I was able to look at the sevice manual for the 143 and have deduced from the trouble shooting guides and schematic for that printer that the problem is most likely the print head power supply, assuming the switch and resistors are functioning properly. Of course, this is based on the electronics of the 143. As you have mentioned, VH should be measured to determine for sure. The voltage listed in the 143 manual is a range from 13V to 18V. Assuming the power portion of the schematic between the two are similar, I should be able to measure. However, I do not know exactly where to measure VH on the 162. I have a couple of ideas I'll look into tonight. I did disassemble the 162 and inspected the contacts. They appeared in good condition but I cleaned them anyway with no effect. The question I have now is; If the Print Head Power Supply is the problem, is there a suitable replacement to be found and could the PS from the 143 be used?

Also, can you point me to the Australian site you mention? And is the schematic availible there? OR is it only availible on the CD. I appologize that I am not familiar with all of the choice sites yet as I have just recently revived my interest in HP41 things.

Thank you very much for your help.

Tom

                  
Re: 82162A Printer contrast
Message #7 Posted by Tony Duell on 27 Jan 2006, 6:28 a.m.,
in response to message #6 by Tom F

I'm not sure if I can mention the URL for the Australian Site here, but to get it, just change the .org in this site to .net .

And yes, there's a reverse-engineered schematic of the 82162 there, along with stuff for a lot of other larger machines.

From what I remember, the power circuitry of the 82162 and 82143 is very similar. The 82162 is more complicated because it has the ability to be turned on/off over the HPIL loop, but once you get past the power switching, the power converters, etc are much the same.

                        
Re: 82162A Printer contrast
Message #8 Posted by Tom F on 27 Jan 2006, 8:10 a.m.,
in response to message #7 by Tony Duell

Thanks. I had found the site and your schematics last night as I searched the internet. I find it interesting that the site is not on the Links page for this site.

I measured the VH voltage and it comes up a bit short at 12.8V on settings 1,3, and 5. and right around 12.2V or so on settings 2, and 4. All of which are below the minimum stated in the service manual for the 143 at a range of 13V to 18V. What I am unsure of now is if this is a power supply problem or a problem with the control circuitry feeding into it. Namely, is it being told to be the voltage it is providing, or is it being told to control to the correct V and is unable to comply. I still need to track down the intensity control resistors and check them if possible. I guess I should have paid more attention to my EE for nonbeliever's class while I was getting my ME degree many years ago.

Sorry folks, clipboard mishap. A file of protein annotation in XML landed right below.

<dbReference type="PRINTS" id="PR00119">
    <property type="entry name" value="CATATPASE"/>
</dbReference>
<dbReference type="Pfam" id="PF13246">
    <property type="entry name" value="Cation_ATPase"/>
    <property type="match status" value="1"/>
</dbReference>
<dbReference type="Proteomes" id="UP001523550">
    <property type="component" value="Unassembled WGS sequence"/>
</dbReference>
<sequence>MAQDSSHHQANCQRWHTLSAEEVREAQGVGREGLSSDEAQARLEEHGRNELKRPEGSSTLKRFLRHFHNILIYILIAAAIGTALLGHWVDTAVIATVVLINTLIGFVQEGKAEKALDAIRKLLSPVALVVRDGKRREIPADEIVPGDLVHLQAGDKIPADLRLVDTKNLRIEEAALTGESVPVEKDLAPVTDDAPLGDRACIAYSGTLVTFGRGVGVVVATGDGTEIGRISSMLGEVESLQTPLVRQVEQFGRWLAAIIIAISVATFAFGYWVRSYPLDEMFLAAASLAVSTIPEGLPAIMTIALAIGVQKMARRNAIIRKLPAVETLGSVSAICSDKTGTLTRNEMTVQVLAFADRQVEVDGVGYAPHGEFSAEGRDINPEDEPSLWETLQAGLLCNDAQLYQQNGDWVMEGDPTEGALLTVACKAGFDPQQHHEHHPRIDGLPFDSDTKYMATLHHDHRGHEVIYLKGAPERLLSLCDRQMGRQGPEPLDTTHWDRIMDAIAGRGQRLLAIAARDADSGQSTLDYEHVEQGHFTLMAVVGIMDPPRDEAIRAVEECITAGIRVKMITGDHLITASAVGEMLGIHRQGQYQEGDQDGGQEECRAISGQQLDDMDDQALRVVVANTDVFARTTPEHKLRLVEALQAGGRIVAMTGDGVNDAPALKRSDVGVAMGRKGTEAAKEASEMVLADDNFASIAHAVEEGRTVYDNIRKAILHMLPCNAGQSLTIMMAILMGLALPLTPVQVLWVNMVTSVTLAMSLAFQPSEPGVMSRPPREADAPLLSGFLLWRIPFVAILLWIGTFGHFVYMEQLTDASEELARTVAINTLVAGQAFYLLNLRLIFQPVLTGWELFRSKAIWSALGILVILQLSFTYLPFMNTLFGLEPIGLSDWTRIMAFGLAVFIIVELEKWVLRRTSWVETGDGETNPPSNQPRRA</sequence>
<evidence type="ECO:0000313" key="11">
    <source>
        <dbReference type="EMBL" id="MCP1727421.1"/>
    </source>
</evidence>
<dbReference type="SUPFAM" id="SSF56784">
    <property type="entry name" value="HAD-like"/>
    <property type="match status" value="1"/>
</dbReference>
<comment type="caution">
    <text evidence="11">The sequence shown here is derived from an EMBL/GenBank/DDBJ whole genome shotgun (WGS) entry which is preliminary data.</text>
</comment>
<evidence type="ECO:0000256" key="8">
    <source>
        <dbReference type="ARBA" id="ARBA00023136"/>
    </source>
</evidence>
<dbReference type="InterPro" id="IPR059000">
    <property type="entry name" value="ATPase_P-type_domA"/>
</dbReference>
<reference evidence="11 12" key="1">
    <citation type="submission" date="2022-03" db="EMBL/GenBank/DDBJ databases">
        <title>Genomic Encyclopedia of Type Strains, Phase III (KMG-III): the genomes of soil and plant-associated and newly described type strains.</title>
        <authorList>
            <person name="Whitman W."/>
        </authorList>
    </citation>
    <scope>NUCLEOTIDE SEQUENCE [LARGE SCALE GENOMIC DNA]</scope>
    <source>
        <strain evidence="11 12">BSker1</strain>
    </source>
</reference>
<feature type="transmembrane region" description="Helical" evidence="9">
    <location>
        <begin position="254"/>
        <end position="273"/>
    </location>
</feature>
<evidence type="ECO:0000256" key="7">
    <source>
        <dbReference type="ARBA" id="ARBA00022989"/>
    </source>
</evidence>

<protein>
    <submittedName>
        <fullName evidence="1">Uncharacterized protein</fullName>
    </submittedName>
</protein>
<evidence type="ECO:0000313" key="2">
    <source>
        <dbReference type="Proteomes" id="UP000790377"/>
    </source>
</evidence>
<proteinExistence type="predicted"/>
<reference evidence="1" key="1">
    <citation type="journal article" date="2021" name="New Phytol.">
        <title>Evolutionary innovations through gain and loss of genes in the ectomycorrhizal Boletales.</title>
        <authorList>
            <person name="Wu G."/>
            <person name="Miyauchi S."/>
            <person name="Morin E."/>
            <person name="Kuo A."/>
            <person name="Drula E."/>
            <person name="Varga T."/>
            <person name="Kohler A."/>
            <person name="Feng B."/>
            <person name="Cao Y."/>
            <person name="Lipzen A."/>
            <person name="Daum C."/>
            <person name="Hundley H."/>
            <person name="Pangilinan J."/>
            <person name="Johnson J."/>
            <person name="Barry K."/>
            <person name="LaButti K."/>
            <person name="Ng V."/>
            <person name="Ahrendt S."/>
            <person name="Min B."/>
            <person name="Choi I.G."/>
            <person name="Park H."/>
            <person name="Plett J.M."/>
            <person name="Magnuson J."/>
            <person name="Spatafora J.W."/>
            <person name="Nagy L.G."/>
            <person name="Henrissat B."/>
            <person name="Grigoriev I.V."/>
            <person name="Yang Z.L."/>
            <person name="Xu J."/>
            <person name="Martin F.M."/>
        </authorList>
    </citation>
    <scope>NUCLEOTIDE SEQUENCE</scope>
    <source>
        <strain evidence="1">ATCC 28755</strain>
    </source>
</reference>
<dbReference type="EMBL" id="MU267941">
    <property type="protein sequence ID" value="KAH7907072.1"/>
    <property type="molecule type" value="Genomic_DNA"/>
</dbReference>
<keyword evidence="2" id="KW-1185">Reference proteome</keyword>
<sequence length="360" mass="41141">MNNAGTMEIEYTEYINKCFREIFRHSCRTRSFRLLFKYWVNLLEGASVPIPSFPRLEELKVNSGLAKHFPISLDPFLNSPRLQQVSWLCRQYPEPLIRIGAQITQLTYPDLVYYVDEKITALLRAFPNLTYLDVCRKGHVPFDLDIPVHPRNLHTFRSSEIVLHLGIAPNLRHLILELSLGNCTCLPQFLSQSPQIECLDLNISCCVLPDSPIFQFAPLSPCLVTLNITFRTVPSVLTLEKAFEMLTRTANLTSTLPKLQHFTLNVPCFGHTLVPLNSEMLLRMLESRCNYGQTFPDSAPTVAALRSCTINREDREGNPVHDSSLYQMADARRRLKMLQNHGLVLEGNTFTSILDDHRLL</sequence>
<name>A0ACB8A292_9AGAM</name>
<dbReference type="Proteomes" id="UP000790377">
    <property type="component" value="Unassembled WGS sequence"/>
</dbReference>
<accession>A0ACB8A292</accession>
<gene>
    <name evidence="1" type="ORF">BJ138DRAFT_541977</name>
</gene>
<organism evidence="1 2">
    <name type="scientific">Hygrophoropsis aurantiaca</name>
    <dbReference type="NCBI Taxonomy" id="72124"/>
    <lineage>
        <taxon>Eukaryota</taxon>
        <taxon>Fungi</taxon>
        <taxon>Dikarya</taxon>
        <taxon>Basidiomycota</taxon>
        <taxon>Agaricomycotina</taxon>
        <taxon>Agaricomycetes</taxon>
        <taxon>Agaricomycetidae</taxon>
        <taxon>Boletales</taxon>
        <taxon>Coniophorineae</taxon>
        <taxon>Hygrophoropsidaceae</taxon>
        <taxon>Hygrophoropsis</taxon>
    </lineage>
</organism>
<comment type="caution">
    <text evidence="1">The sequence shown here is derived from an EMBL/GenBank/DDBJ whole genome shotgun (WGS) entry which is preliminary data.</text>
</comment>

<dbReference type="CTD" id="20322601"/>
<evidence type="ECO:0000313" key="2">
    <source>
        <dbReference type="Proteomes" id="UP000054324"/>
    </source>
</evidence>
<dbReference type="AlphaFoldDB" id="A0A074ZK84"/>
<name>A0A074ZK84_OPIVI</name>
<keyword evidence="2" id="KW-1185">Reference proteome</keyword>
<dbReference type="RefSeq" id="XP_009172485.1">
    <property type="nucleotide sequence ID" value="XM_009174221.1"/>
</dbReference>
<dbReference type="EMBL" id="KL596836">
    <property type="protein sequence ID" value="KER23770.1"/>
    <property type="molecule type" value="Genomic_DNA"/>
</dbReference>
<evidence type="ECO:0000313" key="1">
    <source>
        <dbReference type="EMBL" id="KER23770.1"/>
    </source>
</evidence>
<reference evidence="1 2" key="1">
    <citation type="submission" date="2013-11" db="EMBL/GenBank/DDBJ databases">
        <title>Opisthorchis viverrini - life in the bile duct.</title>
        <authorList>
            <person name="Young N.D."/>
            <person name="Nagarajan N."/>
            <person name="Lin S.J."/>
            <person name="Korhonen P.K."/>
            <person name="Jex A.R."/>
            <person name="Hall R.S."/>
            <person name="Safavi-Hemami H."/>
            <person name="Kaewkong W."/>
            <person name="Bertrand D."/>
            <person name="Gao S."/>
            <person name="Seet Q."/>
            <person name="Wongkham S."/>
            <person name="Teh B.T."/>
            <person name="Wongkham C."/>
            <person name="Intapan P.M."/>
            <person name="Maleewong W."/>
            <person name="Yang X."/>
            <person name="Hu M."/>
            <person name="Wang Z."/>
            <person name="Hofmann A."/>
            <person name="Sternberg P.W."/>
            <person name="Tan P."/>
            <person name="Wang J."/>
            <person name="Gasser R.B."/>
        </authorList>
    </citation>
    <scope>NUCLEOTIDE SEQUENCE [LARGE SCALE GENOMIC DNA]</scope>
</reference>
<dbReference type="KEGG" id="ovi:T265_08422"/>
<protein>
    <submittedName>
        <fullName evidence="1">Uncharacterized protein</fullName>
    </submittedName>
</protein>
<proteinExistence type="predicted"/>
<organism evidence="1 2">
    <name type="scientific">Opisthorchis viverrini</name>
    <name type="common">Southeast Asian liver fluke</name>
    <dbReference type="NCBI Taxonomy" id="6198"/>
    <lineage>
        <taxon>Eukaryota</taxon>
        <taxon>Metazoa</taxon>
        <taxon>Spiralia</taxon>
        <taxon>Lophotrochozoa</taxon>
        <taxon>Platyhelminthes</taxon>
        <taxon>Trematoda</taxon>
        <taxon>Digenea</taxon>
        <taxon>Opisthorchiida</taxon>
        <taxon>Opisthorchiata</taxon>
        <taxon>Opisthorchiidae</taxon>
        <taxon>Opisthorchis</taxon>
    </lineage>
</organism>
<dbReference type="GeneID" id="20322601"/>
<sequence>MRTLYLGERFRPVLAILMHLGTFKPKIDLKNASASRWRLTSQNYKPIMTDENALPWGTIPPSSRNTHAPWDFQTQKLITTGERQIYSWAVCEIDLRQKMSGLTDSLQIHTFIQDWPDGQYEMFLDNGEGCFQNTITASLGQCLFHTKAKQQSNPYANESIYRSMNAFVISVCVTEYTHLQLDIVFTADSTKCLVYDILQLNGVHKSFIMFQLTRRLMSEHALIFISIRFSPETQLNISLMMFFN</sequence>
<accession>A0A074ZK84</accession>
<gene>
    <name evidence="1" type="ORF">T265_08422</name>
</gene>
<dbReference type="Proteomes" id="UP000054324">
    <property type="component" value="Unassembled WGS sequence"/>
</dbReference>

Re: 82162A Printer contrast
Message #9 Posted by Vassilis Prevelakis on 27 Jan 2006, 4:50 p.m.,
in response to message #8 by Tom F

silly question probably, but it has to be asked

You are using a good batery, right? check the voltage level of the batery during printing to see how low it gets when load is applied to it.

**vp

                                    
Re: 82162A Printer contrast
Message #10 Posted by Tom F on 27 Jan 2006, 6:17 p.m.,
in response to message #9 by Vassilis Prevelakis

That is a reasonable question. Sometimes it's easy to overlook the obvious. I have a newly built battery that I put together for the 143 that I have been using. With the brand new cells, the battery voltage runs just over 5 volts. I should note that there is no difference in the symptoms if the charger is plugged in or not. I also used the same roll of paper in both. Having two printers really helps to trouble shoot that problem. Like I mantioned before, I wish my electronic skills were a bit better. Right now I hope to characterize the thing as best I can and try to determine the best path forward. So far the info I've gotten here has been helpful but I was hoping someone else has had a similar problem as mine that I could build from. I'll post more findings when I complete more measurments.

      
Re: 82162A Printer contrast
Message #11 Posted by David Smith on 26 Jan 2006, 12:11 p.m.,
in response to message #1 by Tom F

One thing you might try is removing the print head and gently cleaning it with alcohol.